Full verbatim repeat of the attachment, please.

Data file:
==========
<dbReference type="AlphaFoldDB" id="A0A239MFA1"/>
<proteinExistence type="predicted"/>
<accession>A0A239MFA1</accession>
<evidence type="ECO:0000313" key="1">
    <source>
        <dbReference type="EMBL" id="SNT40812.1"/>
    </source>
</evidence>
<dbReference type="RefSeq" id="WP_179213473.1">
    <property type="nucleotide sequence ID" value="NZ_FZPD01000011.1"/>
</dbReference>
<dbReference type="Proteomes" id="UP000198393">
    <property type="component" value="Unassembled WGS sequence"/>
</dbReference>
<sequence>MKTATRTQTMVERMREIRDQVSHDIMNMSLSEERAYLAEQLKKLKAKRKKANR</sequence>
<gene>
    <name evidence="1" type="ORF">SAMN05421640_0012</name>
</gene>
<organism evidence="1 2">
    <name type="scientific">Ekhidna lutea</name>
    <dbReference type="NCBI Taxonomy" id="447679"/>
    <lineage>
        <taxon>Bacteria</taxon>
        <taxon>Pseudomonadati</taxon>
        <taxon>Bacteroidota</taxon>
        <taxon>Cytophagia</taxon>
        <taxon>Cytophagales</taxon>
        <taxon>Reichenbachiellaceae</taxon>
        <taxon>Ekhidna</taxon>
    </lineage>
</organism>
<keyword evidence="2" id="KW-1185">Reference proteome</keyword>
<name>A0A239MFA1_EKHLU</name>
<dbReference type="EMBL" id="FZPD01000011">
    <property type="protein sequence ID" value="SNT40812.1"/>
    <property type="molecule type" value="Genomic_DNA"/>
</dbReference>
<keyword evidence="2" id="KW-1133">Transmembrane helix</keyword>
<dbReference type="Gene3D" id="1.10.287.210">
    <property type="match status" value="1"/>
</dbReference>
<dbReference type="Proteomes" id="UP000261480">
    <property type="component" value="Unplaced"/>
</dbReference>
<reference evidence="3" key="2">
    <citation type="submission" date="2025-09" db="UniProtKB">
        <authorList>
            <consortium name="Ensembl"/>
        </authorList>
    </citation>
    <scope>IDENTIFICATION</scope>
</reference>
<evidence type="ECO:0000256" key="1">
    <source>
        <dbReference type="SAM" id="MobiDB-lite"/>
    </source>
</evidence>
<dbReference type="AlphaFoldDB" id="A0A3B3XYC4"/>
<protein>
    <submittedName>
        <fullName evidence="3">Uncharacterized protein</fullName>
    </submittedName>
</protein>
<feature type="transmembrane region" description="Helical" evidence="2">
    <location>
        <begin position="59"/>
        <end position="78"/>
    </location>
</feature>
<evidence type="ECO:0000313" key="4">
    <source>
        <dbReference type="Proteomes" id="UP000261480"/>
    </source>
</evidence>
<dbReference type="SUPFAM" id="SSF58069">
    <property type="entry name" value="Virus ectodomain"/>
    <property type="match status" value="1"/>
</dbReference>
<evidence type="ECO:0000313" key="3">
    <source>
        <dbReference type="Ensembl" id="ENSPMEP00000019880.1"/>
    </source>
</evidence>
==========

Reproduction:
<dbReference type="AlphaFoldDB" id="A0A239MFA1"/>
<proteinExistence type="predicted"/>
<accession>A0A239MFA1</accession>
<evidence type="ECO:0000313" key="1">
    <source>
        <dbReference type="EMBL" id="SNT40812.1"/>
    </source>
</evidence>
<dbReference type="RefSeq" id="WP_179213473.1">
    <property type="nucleotide sequence ID" value="NZ_FZPD01000011.1"/>
</dbReference>
<dbReference type="Proteomes" id="UP000198393">
    <property type="component" value="Unassembled WGS sequence"/>
</dbReference>
<sequence>MKTATRTQTMVERMREIRDQVSHDIMNMSLSEERAYLAEQLKKLKAKRKKANR</sequence>
<gene>
    <name evidence="1" type="ORF">SAMN05421640_0012</name>
</gene>
<organism evidence="1 2">
    <name type="scientific">Ekhidna lutea</name>
    <dbReference type="NCBI Taxonomy" id="447679"/>
    <lineage>
        <taxon>Bacteria</taxon>
        <taxon>Pseudomonadati</taxon>
        <taxon>Bacteroidota</taxon>
        <taxon>Cytophagia</taxon>
        <taxon>Cytophagales</taxon>
        <taxon>Reichenbachiellaceae</taxon>
        <taxon>Ekhidna</taxon>
    </lineage>
</organism>
<keyword evidence="2" id="KW-1185">Reference proteome</keyword>
<name>A0A239MFA1_EKHLU</name>
<dbReference type="EMBL" id="FZPD01000011">
    <property type="protein sequence ID" value="SNT40812.1"/>
    <property type="molecule type" value="Genomic_DNA"/>
</dbReference>
<keyword evidence="2" id="KW-1133">Transmembrane helix</keyword>
<dbReference type="Gene3D" id="1.10.287.210">
    <property type="match status" value="1"/>
</dbReference>
<dbReference type="Proteomes" id="UP000261480">
    <property type="component" value="Unplaced"/>
</dbReference>
<reference evidence="3" key="2">
    <citation type="submission" date="2025-09" db="UniProtKB">
        <authorList>
            <consortium name="Ensembl"/>
        </authorList>
    </citation>
    <scope>IDENTIFICATION</scope>
</reference>
<evidence type="ECO:0000256" key="1">
    <source>
        <dbReference type="SAM" id="MobiDB-lite"/>
    </source>
</evidence>
<dbReference type="AlphaFoldDB" id="A0A3B3XYC4"/>
<protein>
    <submittedName>
        <fullName evidence="3">Uncharacterized protein</fullName>
    </submittedName>
</protein>
<feature type="transmembrane region" description="Helical" evidence="2">
    <location>
        <begin position="59"/>
        <end position="78"/>
    </location>
</feature>
<evidence type="ECO:0000313" key="4">
    <source>
        <dbReference type="Proteomes" id="UP000261480"/>
    </source>
</evidence>
<dbReference type="SUPFAM" id="SSF58069">
    <property type="entry name" value="Virus ectodomain"/>
    <property type="match status" value="1"/>
</dbReference>
<evidence type="ECO:0000313" key="3">
    <source>
        <dbReference type="Ensembl" id="ENSPMEP00000019880.1"/>
    </source>
</evidence>